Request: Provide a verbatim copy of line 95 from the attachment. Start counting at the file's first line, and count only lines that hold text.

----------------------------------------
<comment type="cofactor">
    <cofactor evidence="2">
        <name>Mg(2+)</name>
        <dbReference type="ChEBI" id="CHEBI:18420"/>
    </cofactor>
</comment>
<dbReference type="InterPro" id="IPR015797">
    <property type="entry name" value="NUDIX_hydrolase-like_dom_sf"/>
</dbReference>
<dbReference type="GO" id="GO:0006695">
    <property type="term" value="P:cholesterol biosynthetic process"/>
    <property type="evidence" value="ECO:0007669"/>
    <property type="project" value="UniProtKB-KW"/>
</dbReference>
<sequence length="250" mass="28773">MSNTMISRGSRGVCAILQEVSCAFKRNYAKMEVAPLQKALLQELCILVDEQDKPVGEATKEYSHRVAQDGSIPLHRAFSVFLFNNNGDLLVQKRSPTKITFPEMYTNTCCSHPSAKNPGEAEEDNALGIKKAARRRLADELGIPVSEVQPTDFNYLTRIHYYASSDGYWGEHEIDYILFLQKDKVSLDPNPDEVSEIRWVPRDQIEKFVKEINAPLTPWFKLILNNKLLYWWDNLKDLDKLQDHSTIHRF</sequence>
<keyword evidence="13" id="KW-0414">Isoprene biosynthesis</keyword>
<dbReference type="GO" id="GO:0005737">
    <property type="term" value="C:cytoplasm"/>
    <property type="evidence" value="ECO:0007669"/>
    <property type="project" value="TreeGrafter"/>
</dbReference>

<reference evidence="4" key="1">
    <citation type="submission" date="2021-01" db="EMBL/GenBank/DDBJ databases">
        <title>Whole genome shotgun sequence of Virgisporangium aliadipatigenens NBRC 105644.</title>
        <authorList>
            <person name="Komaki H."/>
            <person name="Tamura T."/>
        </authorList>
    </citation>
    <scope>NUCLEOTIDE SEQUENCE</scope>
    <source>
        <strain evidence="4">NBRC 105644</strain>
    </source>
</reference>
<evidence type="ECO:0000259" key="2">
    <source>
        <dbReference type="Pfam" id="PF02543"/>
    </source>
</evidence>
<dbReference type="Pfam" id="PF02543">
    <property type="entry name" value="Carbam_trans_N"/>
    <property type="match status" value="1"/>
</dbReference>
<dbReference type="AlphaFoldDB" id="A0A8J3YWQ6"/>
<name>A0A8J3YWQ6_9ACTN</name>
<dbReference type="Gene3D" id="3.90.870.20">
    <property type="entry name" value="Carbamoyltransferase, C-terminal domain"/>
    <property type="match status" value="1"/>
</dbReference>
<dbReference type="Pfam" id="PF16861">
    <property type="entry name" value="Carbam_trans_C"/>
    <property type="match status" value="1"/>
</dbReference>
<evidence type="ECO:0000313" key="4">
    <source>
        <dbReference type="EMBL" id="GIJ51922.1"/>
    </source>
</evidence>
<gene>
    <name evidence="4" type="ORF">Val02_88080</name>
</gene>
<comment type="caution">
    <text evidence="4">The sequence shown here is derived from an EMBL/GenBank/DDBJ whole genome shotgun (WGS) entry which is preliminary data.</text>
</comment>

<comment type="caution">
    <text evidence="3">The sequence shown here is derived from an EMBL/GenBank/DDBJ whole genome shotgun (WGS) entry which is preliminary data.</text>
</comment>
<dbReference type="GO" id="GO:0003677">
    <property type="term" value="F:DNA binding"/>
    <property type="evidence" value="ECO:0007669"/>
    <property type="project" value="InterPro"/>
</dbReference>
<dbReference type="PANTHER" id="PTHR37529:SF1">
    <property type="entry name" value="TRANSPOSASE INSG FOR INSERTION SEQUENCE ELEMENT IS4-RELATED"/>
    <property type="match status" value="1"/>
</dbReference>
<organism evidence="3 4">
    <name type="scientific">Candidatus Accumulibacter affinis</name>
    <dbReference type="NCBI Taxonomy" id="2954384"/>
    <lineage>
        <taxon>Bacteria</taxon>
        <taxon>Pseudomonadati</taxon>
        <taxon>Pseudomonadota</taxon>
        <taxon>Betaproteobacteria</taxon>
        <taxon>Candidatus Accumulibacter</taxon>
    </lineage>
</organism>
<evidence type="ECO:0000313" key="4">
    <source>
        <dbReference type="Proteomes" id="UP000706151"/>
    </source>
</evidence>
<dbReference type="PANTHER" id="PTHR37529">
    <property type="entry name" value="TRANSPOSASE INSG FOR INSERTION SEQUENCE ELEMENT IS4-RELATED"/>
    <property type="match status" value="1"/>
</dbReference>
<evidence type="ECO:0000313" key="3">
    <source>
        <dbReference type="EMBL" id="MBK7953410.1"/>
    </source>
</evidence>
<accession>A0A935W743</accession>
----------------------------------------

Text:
    <property type="match status" value="1"/>